When I left Canada to attend college in Florida,  I never brought my adoption up to people I met.  I eventually told just a few close friends, but no one else really knew. I welcomed the anonymity and the chance to be “normal.” Living in Florida, no one assumed I was adopted or asked where I was from. I remember telling my sister that I didn’t tell some of my co-workers that I was adopted for several years. I remember her being incredulous, “You really didn’t say anything for three years?” she laughed. It seemed funny to her because it was such a part of our growing up. We had an everyday reminder that were different from everyone else.When I casually mentioned it to my co-workers during a conversation about our childhoods, they had questions, but I didn’t mind. After that conversation, I realized that I felt okay talking about it. Towards the end of that year, I decided to start a blog about adoption. At first it was strange to talk about my adoption so publicly, because for a long time I didn’t want anything to do with it. For several years, I took it off like a coat and hung it in the back of my closet. But as a grew older, I was ready to wear it again. My adoption story is me, and I’m no longer interested in hiding it.


I now see my adoption story as a way to connect with others.
For a year, I shared my stories and other adoption stories on thosefourlittlewords.com, and I found that I wasn’t alone in my feelings. By putting my adoption out there, I was able to help others struggling with their feelings of loss or identity. But I believe in timing. Today I’m married with two children, which has helped me become more confident in who I am. I have my own family, and I’ve put down roots, which has contributed to my sense of security. I am no longer just an adoptee, but a wife and mother. Many adoptees are excited to share their adoption stories, while others are not, and I completely understand both sides. It’s not fair for children to have to explain anything to strangers, and it’s not fair for parents to put their children on the spot. Children should not have to be ambassadors for adoption. Maybe one day they will be outspoken about their adoption. Maybe they won’t. But it should always be their choice.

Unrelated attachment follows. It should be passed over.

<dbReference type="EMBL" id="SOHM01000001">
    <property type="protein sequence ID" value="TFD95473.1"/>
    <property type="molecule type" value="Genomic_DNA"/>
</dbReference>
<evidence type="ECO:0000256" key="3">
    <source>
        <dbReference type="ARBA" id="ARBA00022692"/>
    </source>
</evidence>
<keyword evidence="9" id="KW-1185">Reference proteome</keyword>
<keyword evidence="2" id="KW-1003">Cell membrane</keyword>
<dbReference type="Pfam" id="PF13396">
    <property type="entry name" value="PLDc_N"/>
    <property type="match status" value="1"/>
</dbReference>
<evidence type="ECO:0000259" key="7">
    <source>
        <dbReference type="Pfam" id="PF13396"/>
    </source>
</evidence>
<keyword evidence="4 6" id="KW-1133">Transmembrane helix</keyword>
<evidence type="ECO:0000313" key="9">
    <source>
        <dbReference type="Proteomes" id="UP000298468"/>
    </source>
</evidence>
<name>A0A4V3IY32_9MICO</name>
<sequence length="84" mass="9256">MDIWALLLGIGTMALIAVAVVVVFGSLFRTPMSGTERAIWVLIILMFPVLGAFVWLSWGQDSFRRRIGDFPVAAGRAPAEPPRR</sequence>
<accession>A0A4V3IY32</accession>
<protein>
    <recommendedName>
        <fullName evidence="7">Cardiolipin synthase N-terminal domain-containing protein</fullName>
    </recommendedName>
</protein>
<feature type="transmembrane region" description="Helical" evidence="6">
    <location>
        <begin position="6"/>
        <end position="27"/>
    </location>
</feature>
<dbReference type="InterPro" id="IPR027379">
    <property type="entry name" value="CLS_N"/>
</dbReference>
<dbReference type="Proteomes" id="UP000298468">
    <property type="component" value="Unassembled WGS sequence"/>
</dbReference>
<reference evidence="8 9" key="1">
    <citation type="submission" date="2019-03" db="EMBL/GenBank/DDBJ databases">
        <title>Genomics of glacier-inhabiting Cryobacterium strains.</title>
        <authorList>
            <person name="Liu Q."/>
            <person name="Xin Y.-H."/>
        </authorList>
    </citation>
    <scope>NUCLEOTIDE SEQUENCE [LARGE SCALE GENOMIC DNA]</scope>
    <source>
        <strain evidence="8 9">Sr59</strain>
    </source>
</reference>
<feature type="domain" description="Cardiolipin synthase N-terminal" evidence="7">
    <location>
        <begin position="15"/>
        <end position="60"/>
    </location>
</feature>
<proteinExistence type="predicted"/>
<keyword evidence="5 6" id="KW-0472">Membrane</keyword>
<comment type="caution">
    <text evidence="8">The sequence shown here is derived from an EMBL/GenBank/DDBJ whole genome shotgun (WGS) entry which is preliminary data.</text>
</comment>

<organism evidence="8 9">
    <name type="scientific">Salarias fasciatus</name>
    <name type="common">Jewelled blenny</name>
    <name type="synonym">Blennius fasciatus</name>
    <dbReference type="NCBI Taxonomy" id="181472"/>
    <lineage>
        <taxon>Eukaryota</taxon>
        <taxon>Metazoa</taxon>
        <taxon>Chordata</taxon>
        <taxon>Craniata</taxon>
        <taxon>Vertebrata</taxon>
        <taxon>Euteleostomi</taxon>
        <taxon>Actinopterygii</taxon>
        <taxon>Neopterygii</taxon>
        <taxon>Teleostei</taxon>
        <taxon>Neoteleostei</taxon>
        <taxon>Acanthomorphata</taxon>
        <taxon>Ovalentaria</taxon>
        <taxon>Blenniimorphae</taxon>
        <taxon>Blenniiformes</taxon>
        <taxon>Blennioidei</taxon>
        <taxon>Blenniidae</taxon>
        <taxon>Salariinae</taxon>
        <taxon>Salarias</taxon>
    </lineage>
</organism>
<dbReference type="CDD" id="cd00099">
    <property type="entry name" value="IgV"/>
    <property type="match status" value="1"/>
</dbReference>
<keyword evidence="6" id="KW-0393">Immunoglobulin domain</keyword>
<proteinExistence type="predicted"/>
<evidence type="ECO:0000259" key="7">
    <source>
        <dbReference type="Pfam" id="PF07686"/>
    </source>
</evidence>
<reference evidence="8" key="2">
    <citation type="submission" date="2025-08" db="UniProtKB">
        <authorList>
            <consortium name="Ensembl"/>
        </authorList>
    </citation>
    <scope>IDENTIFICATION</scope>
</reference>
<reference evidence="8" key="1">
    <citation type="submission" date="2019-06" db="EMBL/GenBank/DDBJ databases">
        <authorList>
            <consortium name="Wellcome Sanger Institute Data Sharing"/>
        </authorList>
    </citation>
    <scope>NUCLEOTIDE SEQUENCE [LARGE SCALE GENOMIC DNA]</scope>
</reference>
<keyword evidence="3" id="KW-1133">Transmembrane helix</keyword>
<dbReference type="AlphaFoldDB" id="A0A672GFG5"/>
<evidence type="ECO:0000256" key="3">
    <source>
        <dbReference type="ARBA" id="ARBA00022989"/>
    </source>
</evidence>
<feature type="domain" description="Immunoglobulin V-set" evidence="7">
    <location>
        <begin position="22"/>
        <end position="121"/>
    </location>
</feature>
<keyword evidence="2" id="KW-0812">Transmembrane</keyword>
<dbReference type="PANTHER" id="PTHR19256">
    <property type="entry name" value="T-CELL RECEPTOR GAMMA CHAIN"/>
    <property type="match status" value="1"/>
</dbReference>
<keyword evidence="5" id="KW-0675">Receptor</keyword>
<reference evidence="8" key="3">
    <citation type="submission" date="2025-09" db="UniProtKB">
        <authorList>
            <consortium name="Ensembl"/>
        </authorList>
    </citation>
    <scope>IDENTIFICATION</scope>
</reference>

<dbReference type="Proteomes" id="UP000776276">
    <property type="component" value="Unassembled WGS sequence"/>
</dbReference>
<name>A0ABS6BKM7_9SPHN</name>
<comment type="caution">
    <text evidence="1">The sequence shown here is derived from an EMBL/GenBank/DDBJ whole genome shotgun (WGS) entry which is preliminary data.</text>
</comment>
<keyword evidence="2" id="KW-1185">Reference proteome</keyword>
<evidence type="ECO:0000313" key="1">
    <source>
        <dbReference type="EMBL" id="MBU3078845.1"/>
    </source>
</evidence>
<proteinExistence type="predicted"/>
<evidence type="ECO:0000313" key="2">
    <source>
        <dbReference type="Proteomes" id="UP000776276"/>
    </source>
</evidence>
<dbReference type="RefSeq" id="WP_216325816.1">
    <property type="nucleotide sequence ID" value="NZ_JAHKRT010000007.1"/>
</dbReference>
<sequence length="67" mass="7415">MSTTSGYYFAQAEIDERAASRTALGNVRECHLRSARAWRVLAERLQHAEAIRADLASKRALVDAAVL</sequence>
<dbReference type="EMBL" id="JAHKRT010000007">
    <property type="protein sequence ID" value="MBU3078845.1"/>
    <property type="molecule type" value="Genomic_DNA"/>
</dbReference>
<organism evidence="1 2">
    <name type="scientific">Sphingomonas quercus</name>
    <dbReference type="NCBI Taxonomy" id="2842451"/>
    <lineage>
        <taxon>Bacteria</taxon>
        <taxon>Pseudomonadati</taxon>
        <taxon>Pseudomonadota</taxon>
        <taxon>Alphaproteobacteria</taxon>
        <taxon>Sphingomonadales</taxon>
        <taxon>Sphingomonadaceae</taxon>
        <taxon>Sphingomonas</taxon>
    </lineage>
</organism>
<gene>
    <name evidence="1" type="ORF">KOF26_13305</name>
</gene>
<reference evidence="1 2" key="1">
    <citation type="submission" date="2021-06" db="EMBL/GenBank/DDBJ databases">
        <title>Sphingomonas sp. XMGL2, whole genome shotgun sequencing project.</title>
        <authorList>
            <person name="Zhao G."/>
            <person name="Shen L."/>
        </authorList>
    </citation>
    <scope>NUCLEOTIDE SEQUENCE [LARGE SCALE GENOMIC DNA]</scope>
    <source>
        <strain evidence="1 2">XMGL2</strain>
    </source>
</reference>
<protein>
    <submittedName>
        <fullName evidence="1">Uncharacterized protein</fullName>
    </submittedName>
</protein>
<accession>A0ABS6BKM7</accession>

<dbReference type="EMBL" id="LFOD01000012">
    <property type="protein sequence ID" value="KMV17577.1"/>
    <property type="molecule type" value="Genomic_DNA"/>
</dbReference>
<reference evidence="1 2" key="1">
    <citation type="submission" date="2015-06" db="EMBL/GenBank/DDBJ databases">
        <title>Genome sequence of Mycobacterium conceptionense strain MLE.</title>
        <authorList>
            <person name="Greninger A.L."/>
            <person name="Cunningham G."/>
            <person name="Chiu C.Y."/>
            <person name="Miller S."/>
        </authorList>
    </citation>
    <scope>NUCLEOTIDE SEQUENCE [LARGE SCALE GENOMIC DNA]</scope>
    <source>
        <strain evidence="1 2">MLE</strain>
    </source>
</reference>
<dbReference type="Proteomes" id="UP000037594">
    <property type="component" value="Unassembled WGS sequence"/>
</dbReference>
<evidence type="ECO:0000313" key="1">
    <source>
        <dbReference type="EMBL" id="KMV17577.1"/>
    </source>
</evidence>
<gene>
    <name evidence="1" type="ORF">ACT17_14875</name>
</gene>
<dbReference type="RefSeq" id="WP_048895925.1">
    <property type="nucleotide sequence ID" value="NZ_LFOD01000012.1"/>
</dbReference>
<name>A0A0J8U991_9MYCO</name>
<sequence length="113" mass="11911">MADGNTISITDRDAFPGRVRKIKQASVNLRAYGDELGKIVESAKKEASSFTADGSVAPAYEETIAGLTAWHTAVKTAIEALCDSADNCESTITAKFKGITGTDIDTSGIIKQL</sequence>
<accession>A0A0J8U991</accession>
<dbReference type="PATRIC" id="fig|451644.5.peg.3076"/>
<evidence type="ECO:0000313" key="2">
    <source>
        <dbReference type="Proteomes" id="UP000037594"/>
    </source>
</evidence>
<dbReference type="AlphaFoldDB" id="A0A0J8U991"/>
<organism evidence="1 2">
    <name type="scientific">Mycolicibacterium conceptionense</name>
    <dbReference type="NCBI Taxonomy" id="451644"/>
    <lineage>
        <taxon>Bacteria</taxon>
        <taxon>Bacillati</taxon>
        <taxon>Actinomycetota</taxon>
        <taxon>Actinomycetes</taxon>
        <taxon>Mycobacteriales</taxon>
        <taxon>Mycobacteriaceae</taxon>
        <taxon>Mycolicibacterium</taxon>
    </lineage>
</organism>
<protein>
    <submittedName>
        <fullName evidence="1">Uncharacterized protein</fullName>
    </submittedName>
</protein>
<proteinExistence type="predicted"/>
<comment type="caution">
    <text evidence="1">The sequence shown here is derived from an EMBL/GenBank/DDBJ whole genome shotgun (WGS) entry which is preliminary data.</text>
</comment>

Connect with Mariette:                  twitter          website          blog 

 

White Privilege and Transracially Adopted Families: Advocating for Our Kids

Thursday, March 13, 2014 @ 12:03 AM
Author: admin

Multi ethnic family

Adoptive families—whether they’ve adopted transracially or not—experience being seen as different and sometimes, as “less than” other families. Living as a multicultural family amplifies the obvious differences and the frequency of encountering prejudice.

In multicultural families, it is important that parents not confuse unconditional love with “color blindness” because this can lead us to overlook the realities of their experiences in the world beyond our families.” (We explored “color blindness” in an earlier blog, Adoption Is a We Story.) Although we wish the world would not treat our kids differently/harshly because of their race, prejudice does exist and we must prepare kids to confront it.

What can we do to create change, awareness, and equality? Watch Dr. Joy DeGruy’s video. She’s an African-American woman who talks about the impact of “white privilege” while shopping with her can-pass-as-Caucasian sister-in-law. Notice the dramatic difference their perceived race made in shaping their experience, even for something as routine as grocery shopping. Consider how different Dr. DeGruy’s options were from her sister-in-law’s. Imagine if she had spoken up. How differently would the cashier and the other shoppers have responded?

Thanks to